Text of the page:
When friends who aren’t quilters see my tiny sewing studio (which is more like a ‘sewing corner’ than a full sewing studio!) one of the first things they ask is how I find the time to cut, piece, sew and quilt my many half-finished projects. Then, once they see my growing fabric stash, they have another question: how do you find the money to keep buying fabric? Quiltmaking might require a bit of an investment—of both hours and dollars—but for me, it’s worth it, just to keep quilting!

Three quilters interviewed in Houston, Texas at the 2011 International Quilt Festival talked a bit about finding the time and money to keep quilting and how those challenges affect quiltmakers today.


Lynn Welch: “I think time is a huge issue for quiltmakers. The second one would be with the economy would be money. You know we’re looking at quilt fabrics that are over ten dollars a yard, spools of thread at four dollars a spool and that’s going to start impacting what people buy and what they make. I think you’re seeing the generations behind mine as having a lot of time constraints. If they can’t get into careers and are working two or three jobs just to make even, I see that with my nieces, they don’t have a lot of free time to do handwork or even machine work. You’re seeing a growth of the modern quilt guilds which are people that are doing much simpler quilts, not so complex, but they still love quilting and using fabric 

but it’s a whole different way of looking at quilting, which I’m glad to see that that’s happening. I think time for a lot of people and then money probably are going to constrain the industry.


Sharon Gaylor Chambers: “I think finding time to do their craft, their art. You really have to be able to do that. With most of the women these days working outside the home, it’s difficult because I’m privileged to have been able to work and do my craft and then retire and do my thing here.”



Gail Valentine: “The price of cotton [laughing.] We were commenting on the price of cotton, it must be really hard for new quilt makers to build up a stash like we certainly did years ago. Things change, up and down. I remember in the 70’s there just didn’t seem to be that much available. A lot of quilters started quilting in the 80’s and learning how to quilt in the 80’s. I had no stash, but I was able to build it up and beyond.”

You can read more stories from the International Quilt Festival (and hundreds of other locations!) at the Quilters’ S.O.S.- Save Our Stories page on the Alliance’s site.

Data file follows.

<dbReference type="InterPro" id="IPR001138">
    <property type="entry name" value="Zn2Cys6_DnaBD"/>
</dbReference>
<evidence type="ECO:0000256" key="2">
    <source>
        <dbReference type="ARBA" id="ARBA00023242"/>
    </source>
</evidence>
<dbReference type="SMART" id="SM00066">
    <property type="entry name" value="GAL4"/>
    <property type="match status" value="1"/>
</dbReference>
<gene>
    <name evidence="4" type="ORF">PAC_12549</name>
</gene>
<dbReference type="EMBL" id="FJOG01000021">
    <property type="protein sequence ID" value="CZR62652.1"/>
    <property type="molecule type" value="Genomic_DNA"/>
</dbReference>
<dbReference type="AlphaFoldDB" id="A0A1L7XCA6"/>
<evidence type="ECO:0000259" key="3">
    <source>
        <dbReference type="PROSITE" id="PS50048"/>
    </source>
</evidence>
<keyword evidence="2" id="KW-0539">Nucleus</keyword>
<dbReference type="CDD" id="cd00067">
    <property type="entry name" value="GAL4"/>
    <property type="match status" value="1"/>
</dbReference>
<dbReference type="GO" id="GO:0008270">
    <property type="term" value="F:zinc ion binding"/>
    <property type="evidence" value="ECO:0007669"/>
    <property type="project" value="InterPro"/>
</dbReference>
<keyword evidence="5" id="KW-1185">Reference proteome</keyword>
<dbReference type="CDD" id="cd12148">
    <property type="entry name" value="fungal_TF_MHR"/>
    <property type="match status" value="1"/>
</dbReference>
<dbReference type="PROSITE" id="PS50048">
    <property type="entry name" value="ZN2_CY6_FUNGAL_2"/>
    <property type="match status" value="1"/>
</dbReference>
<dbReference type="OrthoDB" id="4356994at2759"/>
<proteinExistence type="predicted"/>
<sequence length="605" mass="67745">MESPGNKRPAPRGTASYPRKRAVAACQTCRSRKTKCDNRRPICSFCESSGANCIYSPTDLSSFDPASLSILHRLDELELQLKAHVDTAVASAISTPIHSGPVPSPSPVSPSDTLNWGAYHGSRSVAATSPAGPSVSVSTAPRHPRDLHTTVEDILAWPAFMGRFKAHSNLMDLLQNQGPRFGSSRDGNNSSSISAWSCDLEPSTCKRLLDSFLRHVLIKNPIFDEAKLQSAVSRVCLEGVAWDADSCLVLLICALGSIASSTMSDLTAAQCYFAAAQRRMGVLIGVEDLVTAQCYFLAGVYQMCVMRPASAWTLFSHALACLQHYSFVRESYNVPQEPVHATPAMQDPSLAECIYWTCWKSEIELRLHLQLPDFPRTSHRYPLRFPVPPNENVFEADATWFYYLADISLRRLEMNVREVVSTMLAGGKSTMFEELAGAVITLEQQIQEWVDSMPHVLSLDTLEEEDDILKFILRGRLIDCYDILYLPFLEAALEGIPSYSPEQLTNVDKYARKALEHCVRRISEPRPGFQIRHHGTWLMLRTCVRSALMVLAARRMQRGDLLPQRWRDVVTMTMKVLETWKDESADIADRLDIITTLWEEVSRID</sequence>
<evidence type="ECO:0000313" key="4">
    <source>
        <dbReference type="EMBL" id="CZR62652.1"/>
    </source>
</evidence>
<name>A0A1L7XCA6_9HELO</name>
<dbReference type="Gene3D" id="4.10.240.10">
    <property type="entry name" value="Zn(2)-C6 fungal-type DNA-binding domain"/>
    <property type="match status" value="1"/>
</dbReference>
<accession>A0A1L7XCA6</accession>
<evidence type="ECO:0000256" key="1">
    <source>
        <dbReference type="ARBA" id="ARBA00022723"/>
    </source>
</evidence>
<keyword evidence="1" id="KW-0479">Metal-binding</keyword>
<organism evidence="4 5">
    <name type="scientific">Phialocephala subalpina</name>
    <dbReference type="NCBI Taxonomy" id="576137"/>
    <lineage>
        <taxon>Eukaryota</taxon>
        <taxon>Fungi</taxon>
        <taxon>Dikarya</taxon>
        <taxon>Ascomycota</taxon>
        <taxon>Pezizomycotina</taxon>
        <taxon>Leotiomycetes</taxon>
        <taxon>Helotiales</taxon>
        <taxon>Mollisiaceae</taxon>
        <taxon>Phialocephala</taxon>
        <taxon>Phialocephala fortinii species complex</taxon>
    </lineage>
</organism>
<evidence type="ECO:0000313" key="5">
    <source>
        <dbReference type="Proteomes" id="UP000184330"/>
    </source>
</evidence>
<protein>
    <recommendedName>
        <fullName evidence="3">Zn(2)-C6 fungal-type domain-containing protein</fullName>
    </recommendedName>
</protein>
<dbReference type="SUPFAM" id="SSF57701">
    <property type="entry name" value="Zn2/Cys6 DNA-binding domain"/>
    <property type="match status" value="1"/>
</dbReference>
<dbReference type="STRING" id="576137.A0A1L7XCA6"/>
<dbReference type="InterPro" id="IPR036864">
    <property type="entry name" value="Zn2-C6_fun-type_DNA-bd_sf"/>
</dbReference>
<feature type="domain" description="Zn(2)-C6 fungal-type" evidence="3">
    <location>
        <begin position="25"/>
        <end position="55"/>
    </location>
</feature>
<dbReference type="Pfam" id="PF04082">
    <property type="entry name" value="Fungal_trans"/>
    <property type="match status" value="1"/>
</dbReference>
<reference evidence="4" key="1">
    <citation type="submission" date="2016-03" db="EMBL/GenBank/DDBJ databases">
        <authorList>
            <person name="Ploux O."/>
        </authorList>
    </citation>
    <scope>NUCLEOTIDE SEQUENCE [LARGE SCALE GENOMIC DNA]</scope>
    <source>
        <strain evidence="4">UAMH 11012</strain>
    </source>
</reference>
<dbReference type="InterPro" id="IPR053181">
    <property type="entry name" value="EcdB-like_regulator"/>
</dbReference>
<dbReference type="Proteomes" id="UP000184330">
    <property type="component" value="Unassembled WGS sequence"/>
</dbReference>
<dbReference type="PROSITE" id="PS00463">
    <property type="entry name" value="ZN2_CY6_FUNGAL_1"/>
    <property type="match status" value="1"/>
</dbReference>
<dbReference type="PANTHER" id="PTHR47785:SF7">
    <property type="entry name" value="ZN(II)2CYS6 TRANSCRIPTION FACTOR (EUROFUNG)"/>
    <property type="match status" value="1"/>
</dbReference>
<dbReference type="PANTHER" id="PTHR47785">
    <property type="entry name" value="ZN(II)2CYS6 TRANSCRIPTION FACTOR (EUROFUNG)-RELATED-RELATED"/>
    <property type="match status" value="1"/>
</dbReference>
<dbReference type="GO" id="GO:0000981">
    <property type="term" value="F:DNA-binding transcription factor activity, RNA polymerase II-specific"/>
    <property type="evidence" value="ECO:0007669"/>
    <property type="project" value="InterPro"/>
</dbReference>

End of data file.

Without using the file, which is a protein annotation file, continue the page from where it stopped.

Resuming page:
Posted by Emma Parker
Project Manager,  Quilters’ S.O.S.- Save Our Stories


How To Trim Flying Geese Without A Specialty Ruler

If you don’t have a Bloc-Loc ruler, you may find trimming these flying geese challenging. But by following these steps, you should be able to get four accurate geese in each color!

First, line up your ruler so the point of the flying geese unit will be trimmed exactly ¼” above the point. Try to line the unit up as straight as possible on the other three sides.

Next, flip the unit over. Line up the edge you just cut on the 2” line of the ruler as shown below, and trim the excess from the top.

Flip the unit right side up again. Line the lower left corner up with the 3 ½” mark on your ruler as shown above. Trim the excess on the right.

Finally, flip the unit over again so the point is pointing towards the 2” line. Align the left edge of the unit with the 3 ½” ruler mark as shown above and trim the excess on the right. Your flying goose unit is now ready to be pieced into your block!

Quilt Documentation Tip

 Andrea’s block story is all about the importance of quilt guilds. Quilting can feel solitary, but guilds bring us together. It’s a topic of conversation that was discussed with two Birthday Block of the Month Designers in a recent Textile Talk where the participants all shared emotional stories about their love for their guilds. 

Did you know that your guild can document your quilts as a group? Consider hosting a quilt documentation day in your guild! Follow these instructions and have members share three minute stories about one meaningful quilt in the Quilt Alliance’s signature Go Tell It documentation program. You could even host a screening so all of your members can see the videos! Get in touch at: qsos@quiltalliance.org

See You in October for Month Seven!

Thank you so much to everyone who has participated in the Quilt Alliance’s Birthday Block of the Month so far! Our designer for next month, the seventh block we’re making together, is Bonnie Hunter herself! 

Be sure to tag @quiltalliance and @3rdstoryworkshop on Instagram with your block photos this month, and use the hashtag #QuiltAllianceBOM. And leave any questions about this month’s block in the comments below!


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